I’m not sure how common this knowledge is, but Sonic wasn’t SEGA’s first attempt at a mascot. For their first console, the Mega Drive, they had a boy named Alex Kidd. He’s a monkey lookin’ martial artist who goes up against the evil Janken to save his home. Alex Kidd in Miracle World, originally released in 1986, a full remake of the game is hitting all major platforms, but does Sonic’s predecessor still hold up? Or has Alex Kidd… been kidding himself?
After training in the woods, Alex begins to head back to his master’s place. Along the way, he discovers several people turned to stone and weird people with hands for heads challenging him to deadly games of rock paper scissors. To save the kingdom, the boy needs to navigate a series of challenging levels and face difficult foes. Given how old this game is, I went in expecting a challenge, but frankly this game is stupid hard and not in a fun way. You will die constantly and repeatedly, mostly due to wonky hitboxes and slippery controls.
Much like the remasters of Halo and Wonder Boy: The Dragon’s Trap, you can swap between the new and original graphics with a press of a button which is incredibly cool. So much detail has been added to the new visuals, and even the old pixel art has been rebuilt to support the new widescreen resolution, it’s clear the developers had a lot of love for the source material. However, the new visuals bring with them a big problem: Alex’s size. He’s been shrunken down to have a more appealing, cute sprite but his hitbox remains exactly the same so during my playthrough I more often than not found myself being killed by objects that didn’t appear to touch me. You have to be very precise when navigating these stages, but this and the controls make it far more difficult than it should be.
The level design in Miracle World reminds me a lot of Mega Man; lots of small platforms you need to navigate while combating enemies determined to mess up your precise jumps. However, unlike Mega Man, Alex’s jumps and movement carry momentum making him slip and slide all over the place. You may land on that single block over a deadly pit, but you’re just as likely to subsequently fall off due to his momentum. Mind you, it’s an ever so slight slide when he lands, but it’s just enough to screw you over. Alex is also very limited when fighting enemies. He has a standard punch hitting about half a square in front of him, which makes it just as likely that you’ll hit an enemy and get hit by them, and since you can only take one hit you’ll probably die. There are power ups to help you along, but none of them are ever explained and, aside from the ring that gives you a projectile for a short time, they’re mostly useless or simply not designed for the level you find them in.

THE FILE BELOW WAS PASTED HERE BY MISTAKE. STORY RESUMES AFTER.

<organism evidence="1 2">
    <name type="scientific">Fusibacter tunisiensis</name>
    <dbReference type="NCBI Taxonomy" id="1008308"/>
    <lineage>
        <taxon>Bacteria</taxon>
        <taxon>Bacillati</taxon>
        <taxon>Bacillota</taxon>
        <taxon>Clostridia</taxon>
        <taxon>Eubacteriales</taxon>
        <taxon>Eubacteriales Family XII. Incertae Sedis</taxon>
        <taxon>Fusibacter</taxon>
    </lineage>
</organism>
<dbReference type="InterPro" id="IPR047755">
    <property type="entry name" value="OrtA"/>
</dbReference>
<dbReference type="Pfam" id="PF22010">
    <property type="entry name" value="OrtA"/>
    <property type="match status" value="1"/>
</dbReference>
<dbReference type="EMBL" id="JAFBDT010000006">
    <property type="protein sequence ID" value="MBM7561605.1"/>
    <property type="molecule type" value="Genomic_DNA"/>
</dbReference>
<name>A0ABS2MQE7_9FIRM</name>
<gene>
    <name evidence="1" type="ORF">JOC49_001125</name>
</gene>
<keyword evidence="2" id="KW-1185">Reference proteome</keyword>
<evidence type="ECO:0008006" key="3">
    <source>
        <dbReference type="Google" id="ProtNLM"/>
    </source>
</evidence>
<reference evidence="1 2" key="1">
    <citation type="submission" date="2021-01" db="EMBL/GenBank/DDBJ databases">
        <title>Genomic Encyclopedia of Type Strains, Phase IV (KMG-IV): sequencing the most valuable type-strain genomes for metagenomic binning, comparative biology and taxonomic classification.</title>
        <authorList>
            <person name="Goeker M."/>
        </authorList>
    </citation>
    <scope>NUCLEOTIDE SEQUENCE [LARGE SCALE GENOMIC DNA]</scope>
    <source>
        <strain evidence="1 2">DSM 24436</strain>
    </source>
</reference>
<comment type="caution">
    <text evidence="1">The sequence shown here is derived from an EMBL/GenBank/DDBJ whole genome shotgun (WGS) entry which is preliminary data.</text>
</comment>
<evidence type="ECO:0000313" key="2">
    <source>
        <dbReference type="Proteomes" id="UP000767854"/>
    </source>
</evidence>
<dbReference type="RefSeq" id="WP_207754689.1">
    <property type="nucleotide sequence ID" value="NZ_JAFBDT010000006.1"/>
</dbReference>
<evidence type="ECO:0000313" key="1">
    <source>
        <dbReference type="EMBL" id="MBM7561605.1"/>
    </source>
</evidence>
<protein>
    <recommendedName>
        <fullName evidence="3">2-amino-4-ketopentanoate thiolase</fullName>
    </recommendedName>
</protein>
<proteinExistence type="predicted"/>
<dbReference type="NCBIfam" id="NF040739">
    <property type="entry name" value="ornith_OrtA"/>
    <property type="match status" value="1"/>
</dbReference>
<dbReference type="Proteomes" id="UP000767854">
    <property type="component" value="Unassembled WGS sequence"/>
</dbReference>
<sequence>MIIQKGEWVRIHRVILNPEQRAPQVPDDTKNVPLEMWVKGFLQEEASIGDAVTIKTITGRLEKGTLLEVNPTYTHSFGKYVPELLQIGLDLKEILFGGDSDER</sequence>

The bosses you fight feel about as poorly designed as the rest of the game. Occasionally at the end of a level, you’ll encounter one of Janken’s minions who will challenge you to a game of Jan-Ken-Pon (rock paper scissors). You can find an item that allows you to see their choice before they play their hand when the music ends, but before that you’re guaranteed to lose to them your first time. While they have a set pattern they follow each time, you definitely won’t know that the first time you face them, so you either have to get lucky or waste a life learning their pattern. The actual fights with them later on feel unfairly random as well. For example, one of them will cause meteors to fall from the sky, often landing right next to the boss so you can’t damage them. On top of that, they can instantly teleport around the arena, killing you instantaneously even if you’re somewhere safe. This DX version has additional modes such as a boss rush and classic modes, but I couldn’t access them simply because I could not beat the game. This game feels like the inspiration for the infamously difficult platformer that spawned a sub genre of “troll” games, I wanna be the Guy.
Alex Kidd in Miracle World DX
While the new graphics are gorgeous and being able to switch between old and modern visuals is great, Alex Kidd in Miracle World DX feels like three different games haphazardly slapped together. The level design and controls are fundamentally at odds with one another, and with how frequently you’ll die combined with how long it takes to respawn makes this simply a frustrating experience.